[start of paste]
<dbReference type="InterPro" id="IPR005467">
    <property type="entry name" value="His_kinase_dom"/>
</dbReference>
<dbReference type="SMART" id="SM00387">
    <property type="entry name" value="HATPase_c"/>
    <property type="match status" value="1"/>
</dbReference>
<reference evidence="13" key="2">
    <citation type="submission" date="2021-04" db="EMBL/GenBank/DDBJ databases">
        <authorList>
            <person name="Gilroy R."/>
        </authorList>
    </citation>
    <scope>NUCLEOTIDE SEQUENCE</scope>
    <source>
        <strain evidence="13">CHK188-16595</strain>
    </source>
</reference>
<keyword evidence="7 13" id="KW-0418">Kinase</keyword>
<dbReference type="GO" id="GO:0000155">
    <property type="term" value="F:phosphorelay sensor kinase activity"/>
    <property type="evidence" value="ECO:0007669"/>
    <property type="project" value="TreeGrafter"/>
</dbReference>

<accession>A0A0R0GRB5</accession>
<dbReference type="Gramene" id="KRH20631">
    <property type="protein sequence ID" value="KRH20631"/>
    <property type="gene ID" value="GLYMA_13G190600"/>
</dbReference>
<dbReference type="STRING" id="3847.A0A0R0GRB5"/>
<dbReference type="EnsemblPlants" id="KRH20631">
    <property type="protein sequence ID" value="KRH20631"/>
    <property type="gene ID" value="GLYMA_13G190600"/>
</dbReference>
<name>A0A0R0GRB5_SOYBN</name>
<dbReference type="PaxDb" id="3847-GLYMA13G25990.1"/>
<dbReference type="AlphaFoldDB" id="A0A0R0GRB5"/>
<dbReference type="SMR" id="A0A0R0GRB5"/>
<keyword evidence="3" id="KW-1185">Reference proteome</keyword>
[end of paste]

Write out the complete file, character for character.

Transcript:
<dbReference type="InterPro" id="IPR005467">
    <property type="entry name" value="His_kinase_dom"/>
</dbReference>
<dbReference type="SMART" id="SM00387">
    <property type="entry name" value="HATPase_c"/>
    <property type="match status" value="1"/>
</dbReference>
<reference evidence="13" key="2">
    <citation type="submission" date="2021-04" db="EMBL/GenBank/DDBJ databases">
        <authorList>
            <person name="Gilroy R."/>
        </authorList>
    </citation>
    <scope>NUCLEOTIDE SEQUENCE</scope>
    <source>
        <strain evidence="13">CHK188-16595</strain>
    </source>
</reference>
<keyword evidence="7 13" id="KW-0418">Kinase</keyword>
<dbReference type="GO" id="GO:0000155">
    <property type="term" value="F:phosphorelay sensor kinase activity"/>
    <property type="evidence" value="ECO:0007669"/>
    <property type="project" value="TreeGrafter"/>
</dbReference>

<accession>A0A0R0GRB5</accession>
<dbReference type="Gramene" id="KRH20631">
    <property type="protein sequence ID" value="KRH20631"/>
    <property type="gene ID" value="GLYMA_13G190600"/>
</dbReference>
<dbReference type="STRING" id="3847.A0A0R0GRB5"/>
<dbReference type="EnsemblPlants" id="KRH20631">
    <property type="protein sequence ID" value="KRH20631"/>
    <property type="gene ID" value="GLYMA_13G190600"/>
</dbReference>
<name>A0A0R0GRB5_SOYBN</name>
<dbReference type="PaxDb" id="3847-GLYMA13G25990.1"/>
<dbReference type="AlphaFoldDB" id="A0A0R0GRB5"/>
<dbReference type="SMR" id="A0A0R0GRB5"/>
<keyword evidence="3" id="KW-1185">Reference proteome</keyword>